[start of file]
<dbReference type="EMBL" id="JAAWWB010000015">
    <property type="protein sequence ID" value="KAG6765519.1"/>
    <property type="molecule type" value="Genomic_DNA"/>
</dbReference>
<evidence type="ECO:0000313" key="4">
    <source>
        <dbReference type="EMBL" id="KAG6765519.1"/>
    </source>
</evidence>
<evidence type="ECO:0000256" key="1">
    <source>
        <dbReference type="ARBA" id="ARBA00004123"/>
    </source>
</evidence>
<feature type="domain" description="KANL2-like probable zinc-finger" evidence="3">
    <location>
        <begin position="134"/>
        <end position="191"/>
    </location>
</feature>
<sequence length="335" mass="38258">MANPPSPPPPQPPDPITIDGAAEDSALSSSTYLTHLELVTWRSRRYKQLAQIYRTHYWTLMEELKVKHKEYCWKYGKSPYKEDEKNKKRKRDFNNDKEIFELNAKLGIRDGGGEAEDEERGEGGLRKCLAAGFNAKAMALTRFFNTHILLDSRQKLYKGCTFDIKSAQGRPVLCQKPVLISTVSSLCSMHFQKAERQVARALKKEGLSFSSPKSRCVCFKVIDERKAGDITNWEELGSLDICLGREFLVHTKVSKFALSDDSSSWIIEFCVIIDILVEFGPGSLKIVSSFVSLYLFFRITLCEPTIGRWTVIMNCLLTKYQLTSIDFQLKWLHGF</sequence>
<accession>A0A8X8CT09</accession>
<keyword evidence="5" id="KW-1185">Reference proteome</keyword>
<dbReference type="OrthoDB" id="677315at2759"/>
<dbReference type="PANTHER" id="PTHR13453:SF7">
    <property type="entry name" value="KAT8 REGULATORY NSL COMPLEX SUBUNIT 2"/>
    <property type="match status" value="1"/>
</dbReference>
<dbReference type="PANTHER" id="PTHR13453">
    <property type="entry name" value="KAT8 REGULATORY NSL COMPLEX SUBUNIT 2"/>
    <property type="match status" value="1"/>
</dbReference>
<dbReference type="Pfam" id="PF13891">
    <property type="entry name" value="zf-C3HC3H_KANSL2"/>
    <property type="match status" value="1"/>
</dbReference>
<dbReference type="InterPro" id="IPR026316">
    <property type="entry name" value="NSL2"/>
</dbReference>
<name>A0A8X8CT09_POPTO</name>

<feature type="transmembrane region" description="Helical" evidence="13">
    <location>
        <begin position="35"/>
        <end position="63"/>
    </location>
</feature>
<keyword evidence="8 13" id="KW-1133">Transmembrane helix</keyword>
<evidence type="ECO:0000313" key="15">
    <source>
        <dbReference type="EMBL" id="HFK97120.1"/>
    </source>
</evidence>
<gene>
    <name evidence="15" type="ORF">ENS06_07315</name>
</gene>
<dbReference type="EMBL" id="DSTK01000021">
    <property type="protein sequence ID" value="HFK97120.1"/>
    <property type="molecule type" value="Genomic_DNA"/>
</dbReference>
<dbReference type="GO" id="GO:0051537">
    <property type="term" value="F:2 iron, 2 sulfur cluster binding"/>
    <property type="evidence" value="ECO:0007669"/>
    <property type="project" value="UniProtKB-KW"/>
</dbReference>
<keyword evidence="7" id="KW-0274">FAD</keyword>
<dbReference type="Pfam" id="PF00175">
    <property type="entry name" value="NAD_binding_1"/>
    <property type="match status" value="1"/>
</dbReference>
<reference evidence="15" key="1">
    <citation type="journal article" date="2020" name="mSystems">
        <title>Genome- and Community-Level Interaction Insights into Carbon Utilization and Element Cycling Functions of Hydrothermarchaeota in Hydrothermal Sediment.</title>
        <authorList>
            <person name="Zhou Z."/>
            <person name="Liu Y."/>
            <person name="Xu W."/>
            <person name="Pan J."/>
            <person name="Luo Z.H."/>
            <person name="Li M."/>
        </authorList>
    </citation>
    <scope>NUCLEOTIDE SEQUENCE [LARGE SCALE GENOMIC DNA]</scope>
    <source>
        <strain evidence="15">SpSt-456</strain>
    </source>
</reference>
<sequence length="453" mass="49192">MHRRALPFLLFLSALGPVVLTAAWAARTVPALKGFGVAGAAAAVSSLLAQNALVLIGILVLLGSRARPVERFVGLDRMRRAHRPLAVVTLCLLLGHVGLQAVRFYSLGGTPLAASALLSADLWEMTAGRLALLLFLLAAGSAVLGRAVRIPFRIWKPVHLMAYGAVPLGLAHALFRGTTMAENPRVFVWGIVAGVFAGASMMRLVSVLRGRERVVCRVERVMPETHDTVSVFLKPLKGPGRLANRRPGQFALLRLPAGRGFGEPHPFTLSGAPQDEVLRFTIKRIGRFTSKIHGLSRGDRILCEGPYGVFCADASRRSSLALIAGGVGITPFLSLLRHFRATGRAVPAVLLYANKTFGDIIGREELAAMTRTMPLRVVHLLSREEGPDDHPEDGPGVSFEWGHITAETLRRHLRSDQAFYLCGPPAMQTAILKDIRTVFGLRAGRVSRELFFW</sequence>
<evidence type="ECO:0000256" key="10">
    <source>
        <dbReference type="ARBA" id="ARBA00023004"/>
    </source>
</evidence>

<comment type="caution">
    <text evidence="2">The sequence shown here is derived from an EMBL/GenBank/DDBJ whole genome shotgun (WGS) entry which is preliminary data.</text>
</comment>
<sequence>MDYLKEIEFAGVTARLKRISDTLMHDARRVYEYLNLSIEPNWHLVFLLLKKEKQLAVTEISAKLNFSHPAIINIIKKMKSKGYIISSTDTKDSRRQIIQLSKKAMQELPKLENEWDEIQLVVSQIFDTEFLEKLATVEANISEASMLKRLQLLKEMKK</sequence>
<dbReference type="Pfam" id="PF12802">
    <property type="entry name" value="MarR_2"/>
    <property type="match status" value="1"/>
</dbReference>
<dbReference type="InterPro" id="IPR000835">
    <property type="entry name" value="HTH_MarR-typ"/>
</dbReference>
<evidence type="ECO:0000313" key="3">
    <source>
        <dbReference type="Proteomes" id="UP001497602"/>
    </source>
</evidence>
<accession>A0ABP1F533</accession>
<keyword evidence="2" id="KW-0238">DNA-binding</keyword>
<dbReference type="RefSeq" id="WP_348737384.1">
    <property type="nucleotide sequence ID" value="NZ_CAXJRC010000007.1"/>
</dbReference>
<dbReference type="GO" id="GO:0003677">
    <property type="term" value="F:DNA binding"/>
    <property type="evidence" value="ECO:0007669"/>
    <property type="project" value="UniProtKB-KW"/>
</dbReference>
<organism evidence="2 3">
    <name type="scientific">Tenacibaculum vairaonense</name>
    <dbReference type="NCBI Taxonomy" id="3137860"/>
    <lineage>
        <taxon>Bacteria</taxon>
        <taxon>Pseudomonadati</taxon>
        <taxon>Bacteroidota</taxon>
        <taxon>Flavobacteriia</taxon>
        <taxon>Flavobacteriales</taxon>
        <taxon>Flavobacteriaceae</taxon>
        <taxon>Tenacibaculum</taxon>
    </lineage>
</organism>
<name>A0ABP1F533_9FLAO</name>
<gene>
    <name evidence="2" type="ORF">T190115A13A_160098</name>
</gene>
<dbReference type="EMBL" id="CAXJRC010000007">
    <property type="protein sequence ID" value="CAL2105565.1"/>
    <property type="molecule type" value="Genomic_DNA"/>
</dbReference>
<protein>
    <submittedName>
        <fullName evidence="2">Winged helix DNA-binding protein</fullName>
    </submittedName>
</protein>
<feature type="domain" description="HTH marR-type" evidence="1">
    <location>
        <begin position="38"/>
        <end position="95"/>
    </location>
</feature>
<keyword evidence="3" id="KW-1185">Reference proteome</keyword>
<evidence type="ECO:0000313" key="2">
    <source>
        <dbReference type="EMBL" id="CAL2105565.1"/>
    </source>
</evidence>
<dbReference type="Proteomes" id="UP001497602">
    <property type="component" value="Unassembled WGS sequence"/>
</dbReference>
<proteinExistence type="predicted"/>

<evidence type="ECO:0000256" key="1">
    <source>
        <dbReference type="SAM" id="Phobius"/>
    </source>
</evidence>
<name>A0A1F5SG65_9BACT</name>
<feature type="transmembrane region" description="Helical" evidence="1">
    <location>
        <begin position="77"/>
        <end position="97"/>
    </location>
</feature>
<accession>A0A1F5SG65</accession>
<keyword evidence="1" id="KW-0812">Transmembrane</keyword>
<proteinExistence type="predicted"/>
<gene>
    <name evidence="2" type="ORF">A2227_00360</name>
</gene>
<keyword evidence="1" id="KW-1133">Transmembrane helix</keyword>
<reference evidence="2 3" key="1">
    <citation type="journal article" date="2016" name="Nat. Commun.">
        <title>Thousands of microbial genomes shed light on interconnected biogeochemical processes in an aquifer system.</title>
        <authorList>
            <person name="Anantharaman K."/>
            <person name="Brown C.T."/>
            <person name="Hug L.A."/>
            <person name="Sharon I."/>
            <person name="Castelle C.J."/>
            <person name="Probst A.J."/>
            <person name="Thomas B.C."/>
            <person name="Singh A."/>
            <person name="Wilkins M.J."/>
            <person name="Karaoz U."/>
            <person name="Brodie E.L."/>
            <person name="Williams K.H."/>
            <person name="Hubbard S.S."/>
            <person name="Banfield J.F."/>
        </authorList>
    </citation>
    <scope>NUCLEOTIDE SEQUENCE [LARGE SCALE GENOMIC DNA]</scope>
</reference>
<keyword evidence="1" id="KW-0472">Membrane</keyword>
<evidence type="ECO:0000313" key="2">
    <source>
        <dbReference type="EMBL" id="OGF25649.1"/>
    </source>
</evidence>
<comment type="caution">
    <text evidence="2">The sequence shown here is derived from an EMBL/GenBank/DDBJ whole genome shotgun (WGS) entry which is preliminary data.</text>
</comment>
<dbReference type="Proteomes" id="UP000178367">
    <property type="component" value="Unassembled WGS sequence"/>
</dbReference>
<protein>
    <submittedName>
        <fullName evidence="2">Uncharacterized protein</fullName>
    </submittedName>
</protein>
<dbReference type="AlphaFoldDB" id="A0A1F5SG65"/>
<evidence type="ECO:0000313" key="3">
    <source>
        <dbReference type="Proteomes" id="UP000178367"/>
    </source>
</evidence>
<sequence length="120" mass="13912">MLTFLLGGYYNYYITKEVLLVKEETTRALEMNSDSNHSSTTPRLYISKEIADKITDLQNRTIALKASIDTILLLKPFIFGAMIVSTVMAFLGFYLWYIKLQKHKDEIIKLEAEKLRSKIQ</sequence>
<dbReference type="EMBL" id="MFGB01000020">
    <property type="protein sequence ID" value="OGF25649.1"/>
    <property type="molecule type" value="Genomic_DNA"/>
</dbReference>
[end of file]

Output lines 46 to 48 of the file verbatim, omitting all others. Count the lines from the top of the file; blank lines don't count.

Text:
</feature>
<keyword evidence="8 13" id="KW-1133">Transmembrane helix</keyword>
<evidence type="ECO:0000313" key="15">